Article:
By Wayne Allensworth
The sun is hitting the porch directly now, and I pull my chair up into the sunlight on a bright, coolish April morning. My wife and I are at her parents’ place in Central Texas, preparing for the estate sale, cleaning up the property to put it up for sale, too. And it’s harder for my wife than she thought it would be, letting go of this place.
Yes, I said to her, it’s hard, but there’s nothing to be done about it.
I’m sipping my coffee and wondering what the bright yellow wildflowers that cover the front yard are called. No one has tended to the lawn in quite some time, and it was overgrown, but the springtime wildflowers took over, and in the morning sunlight the yard glows. Dancing butterflies float amid the blossoms, the petals almost imperceptibly vibrating in a light breeze. My wife’s aunt can’t think of what the flowers are called, either. The wild blooms are everywhere this time of year, Indian paint brushes and Indian blankets, bright reds fading almost orange, and yellows, and the pink buttercups, and the bluebonnets, and those tiny purple flowers. Like the bursts of yellow before us, we can’t think of what they are called.
It doesn’t matter, they are here, and we are here to see them.
I recalled when I was a boy, and every springtime, my family, sometimes with my grandparents, would take a drive in the country, just to see the bluebonnets that covered whole fields and pastures in lakes of color. A simple pleasure, one that required time, time we don’t seem to have any more, as technology drives us, and pesters us, cutting down distance and space, a reduction of time itself. We grow used to looking at a screen and blinking and moving on. Are we the users of a tool or is the tool using us? It’s part of a cycle that began when somebody invented the clock, and we began trying to “keep” time, and everything was measured, our very movements and motions. Deadlines and schedules. Efficiency, you know. It was all a matter of time.
But you really can’t “keep” it.
What time is it?, we ask. Do I have time? Will there ever be enough time?
Where did the time go? And what is it?
It’s more than duration. It’s related to space and our being in it, ebbing and flowing in currents, currents that have moved from those of a meandering stream to the roar of a great cataract. And when it’s gone, you can’t get it back.
Aunt B— says that time moves faster as you grow older. When you are a child, she notes, the months and years are forever, and a day like this can seem like it is. But time passes. For older people, the days can be slow, but the years flash by, and you still ask, where did it all go?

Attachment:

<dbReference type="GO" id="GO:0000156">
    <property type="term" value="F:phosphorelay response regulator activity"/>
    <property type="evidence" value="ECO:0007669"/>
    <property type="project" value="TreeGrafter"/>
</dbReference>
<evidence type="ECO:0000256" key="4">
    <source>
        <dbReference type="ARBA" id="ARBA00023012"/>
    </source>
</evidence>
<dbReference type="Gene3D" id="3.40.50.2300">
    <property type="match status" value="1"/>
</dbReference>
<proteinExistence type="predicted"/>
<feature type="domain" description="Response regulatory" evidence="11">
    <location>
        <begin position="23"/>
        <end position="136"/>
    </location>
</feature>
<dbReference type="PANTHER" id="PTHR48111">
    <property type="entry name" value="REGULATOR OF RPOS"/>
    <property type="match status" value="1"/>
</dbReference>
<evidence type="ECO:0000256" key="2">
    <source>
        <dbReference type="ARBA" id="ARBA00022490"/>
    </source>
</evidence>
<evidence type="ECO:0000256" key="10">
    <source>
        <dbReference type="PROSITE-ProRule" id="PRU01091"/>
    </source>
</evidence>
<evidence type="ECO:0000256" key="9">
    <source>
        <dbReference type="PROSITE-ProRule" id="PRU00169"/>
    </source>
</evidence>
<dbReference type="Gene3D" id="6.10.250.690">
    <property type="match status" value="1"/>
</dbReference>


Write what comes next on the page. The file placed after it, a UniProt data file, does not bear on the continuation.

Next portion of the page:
Quiet time. I miss it, I say. Only out in the country, far from the highways and boulevards, can you enjoy the sound of silence. Or quiet, as it is not really completely silent. There’s that low background hum of the universe. At my grandparents’ place in the country, the evenings were so still, and a noise far off seemed to echo in the woods. Is it still like that?
Aunt B— is reminiscing. It was Sunday, and we talked about churches, where we had been baptized and when. And she says she wasn’t baptized at her home church, but somewhere else. How did that come to be?
Daddy, she recalled, didn’t care for the preacher.
Her family had lived not far from here, she said, in a town much smaller than the county seat. Her father was a farmer and tried his hand at running a café (she still has a notebook from the 1940s listing menus for the week) and owned a small grocery store for a time. He had even sold Watkins liniment.
One day, the preacher came into the store.
Her father had been given a calendar by a friend, a man he did business with, and on that calendar was a picture of a girl in a bathing suit. The preacher was scandalized and demanded that he take it down. Now the man who was my wife’s grandfather was not someone to be ordered around and he refused. The preacher stormed out, she said.
And I got baptized somewhere else.
We could both laugh about that. It’s one of those little human stories you want to hold onto, to “keep” like the time that we really can’t keep, that is so elusive. Sentiment and emotion, memory and love demand it. That little story is also a small stitch in time.
Later that day, my wife and I are driving home. Out in a pasture, a group of longhorns, themselves like ghosts from our past, are chewing hay. And behind them is a vast sea of bright red, waves of it that lap up against a hill of green like the shoreline of a bay.
We are two hours—and a lifetime—away from home.
Music: Who Knows Where the Time Goes? as performed by Nina Simone:
Chronicles contributor Wayne Allensworth is the author of The Russian Question: Nationalism, Modernization, and Post-Communist Russia, and a novel, Field of Blood.